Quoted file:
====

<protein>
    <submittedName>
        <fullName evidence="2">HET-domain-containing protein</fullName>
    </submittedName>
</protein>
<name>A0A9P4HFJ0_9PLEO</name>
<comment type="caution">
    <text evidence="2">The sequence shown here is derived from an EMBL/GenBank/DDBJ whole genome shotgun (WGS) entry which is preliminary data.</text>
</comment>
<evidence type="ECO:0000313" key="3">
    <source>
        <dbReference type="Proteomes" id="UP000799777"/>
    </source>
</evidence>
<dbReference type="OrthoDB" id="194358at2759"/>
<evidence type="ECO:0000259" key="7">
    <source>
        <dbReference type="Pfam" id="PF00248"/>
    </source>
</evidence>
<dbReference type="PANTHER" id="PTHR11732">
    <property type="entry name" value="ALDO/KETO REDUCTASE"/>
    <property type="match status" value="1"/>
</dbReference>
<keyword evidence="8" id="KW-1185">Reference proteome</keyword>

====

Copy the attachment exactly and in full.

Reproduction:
<protein>
    <submittedName>
        <fullName evidence="2">HET-domain-containing protein</fullName>
    </submittedName>
</protein>
<name>A0A9P4HFJ0_9PLEO</name>
<comment type="caution">
    <text evidence="2">The sequence shown here is derived from an EMBL/GenBank/DDBJ whole genome shotgun (WGS) entry which is preliminary data.</text>
</comment>
<evidence type="ECO:0000313" key="3">
    <source>
        <dbReference type="Proteomes" id="UP000799777"/>
    </source>
</evidence>
<dbReference type="OrthoDB" id="194358at2759"/>
<evidence type="ECO:0000259" key="7">
    <source>
        <dbReference type="Pfam" id="PF00248"/>
    </source>
</evidence>
<dbReference type="PANTHER" id="PTHR11732">
    <property type="entry name" value="ALDO/KETO REDUCTASE"/>
    <property type="match status" value="1"/>
</dbReference>
<keyword evidence="8" id="KW-1185">Reference proteome</keyword>